Sometimes, when things get all blocked up, we need to call in a “plumber.” The plumber is the person with the skill set and the appropriate tools to take care of the events from our Six Foot Pumpernickel Diary. They help us not just to unclog our “toilets,” but also help us to learn skill sets of our own. We all know someone who is resistant to calling a plumber. The entire floor of the bathroom, or even the rest of the house, can be covered in feces and urine and they still will not seek assistance. These folks have to just sit in their own “shit,” so-to-speak, until it becomes uncomfortable enough for them to actually seek assistance. Let them sit there. You do not need to save them. You do not need to do something for them that they can, indeed, do for themselves. They have to realize that it is alright to ask for assistance and to call in a professional. Until then, they will be just as toxic as the crap in which they sit. In the meantime, we can refer them to our own plumbers for assistance over and over again, but we need not expect them to follow through until they are sick and tired of their crappy lives.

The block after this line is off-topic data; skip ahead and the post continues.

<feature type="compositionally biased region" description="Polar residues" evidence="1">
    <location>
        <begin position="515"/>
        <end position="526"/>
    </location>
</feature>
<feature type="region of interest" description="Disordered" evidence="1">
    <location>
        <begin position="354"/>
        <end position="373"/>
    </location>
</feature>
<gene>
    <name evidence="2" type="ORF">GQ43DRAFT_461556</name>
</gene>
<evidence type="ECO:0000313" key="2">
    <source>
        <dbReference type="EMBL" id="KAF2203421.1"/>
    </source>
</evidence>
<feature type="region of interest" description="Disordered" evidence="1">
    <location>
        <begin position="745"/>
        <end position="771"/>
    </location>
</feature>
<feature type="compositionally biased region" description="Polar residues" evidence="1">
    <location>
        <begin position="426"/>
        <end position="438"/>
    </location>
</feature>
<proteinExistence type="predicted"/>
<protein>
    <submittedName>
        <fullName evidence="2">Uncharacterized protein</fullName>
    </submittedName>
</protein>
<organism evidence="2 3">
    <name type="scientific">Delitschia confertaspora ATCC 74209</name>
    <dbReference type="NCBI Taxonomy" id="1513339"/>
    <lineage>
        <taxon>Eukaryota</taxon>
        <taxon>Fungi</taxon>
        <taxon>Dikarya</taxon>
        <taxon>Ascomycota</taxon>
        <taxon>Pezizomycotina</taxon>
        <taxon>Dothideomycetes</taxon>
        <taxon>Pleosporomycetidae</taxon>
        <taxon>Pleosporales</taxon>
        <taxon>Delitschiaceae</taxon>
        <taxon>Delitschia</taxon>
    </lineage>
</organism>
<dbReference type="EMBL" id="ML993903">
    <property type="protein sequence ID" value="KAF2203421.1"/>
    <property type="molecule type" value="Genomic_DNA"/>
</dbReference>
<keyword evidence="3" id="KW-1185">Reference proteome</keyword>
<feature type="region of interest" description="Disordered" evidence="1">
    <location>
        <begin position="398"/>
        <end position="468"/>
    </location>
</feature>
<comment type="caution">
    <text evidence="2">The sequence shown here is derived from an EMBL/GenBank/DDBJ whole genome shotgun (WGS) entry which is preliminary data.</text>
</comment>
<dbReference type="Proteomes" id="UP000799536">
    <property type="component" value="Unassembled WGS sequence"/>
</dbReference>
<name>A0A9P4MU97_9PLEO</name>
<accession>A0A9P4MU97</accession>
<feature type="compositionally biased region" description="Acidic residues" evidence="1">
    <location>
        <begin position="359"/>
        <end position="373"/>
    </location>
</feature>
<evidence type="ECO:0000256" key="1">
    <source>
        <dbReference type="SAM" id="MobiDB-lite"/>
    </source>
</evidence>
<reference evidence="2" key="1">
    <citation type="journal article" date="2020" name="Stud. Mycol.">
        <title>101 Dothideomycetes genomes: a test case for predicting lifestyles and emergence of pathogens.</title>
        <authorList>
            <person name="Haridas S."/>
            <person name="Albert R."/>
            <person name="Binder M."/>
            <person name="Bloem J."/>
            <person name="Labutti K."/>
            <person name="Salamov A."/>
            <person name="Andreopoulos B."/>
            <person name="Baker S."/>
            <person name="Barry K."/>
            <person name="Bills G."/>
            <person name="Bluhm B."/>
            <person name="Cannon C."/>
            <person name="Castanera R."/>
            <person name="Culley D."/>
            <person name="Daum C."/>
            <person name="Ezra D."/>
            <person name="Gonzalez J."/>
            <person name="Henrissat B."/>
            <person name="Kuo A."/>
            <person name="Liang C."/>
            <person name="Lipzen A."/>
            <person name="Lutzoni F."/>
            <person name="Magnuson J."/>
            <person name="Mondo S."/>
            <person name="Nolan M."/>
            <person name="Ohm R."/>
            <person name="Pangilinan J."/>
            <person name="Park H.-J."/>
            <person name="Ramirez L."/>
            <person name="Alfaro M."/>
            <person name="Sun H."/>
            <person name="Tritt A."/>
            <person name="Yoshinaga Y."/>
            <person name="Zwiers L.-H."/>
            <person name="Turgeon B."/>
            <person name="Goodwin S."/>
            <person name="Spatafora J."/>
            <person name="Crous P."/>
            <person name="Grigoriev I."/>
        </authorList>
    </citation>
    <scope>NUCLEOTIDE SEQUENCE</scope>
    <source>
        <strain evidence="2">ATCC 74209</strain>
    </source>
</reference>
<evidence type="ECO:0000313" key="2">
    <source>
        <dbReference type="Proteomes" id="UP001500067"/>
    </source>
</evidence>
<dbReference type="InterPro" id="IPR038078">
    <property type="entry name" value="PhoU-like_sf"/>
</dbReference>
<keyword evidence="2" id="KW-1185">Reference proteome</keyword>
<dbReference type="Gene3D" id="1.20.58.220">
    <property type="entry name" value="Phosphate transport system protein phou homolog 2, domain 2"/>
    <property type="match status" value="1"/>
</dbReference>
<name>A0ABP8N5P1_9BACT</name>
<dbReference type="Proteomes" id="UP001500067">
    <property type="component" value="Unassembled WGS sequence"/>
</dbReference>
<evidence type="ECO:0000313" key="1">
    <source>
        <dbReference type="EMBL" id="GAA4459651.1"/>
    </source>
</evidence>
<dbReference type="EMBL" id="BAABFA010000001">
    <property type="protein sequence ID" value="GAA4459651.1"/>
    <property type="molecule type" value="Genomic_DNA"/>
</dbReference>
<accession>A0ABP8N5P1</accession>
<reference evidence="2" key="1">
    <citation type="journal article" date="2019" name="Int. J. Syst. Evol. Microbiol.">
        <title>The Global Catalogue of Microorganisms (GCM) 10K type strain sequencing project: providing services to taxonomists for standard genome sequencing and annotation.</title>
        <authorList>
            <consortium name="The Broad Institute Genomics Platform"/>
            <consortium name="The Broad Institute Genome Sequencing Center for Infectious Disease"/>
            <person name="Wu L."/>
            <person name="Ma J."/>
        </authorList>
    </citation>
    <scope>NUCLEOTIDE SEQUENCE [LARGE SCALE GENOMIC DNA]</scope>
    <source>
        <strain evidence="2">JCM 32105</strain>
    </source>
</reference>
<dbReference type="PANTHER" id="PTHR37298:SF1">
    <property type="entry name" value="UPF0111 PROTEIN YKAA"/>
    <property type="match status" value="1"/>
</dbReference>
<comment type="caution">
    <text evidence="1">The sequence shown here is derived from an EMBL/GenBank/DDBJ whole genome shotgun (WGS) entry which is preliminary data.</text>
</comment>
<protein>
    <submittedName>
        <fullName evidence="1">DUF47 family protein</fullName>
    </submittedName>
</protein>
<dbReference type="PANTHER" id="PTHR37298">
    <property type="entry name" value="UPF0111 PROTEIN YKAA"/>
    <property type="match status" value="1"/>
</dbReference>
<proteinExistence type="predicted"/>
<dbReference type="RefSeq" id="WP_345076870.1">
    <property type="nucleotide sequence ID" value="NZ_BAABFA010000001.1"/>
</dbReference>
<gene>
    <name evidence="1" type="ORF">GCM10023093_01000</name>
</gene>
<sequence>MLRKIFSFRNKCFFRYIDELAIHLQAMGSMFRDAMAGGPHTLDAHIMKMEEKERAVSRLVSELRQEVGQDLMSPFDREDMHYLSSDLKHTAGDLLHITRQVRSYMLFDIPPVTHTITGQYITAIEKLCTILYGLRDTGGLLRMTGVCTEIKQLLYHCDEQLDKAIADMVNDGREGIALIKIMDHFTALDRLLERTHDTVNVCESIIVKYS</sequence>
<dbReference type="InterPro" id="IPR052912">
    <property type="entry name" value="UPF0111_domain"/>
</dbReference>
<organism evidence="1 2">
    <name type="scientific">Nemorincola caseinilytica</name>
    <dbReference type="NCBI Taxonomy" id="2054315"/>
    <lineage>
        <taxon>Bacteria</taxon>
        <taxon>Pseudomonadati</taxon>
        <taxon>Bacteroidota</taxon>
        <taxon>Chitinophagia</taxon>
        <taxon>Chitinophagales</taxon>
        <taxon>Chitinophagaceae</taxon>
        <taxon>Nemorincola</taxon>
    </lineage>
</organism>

And finally, something that we can take from this is that, when all is said and done, and the toilet is unplugged, and the tools are put away, we do clean up of the bathroom and possibly surrounding area. Everything becomes spic and span and there are glints of sparkling light off of all of the fixtures, the sink, the toilet, the tub etcetera. No one walking into that bathroom would ever know that anything unsavory had ever happened. People are like that. We can go through the most horrific things in life and heal from it and then move through life with a smile on our faces and no one would ever know what happened in our past. That is why we need to allow others in. We need to share our stories. Those stories can inspire and help people know that they are not alone in their struggles. We also need to not judge people simply by how they appear to be. A smile on a face can be hiding deep grief and sorrow or depression. We need to be able to connect with others around us. Sometimes that means stopping to talk to a stranger on the street. Those brief encounters can actually make a person’s day without it ever meaning much at all to ourselves. We just never know what others are going through without actually taking the time to connect and communicate.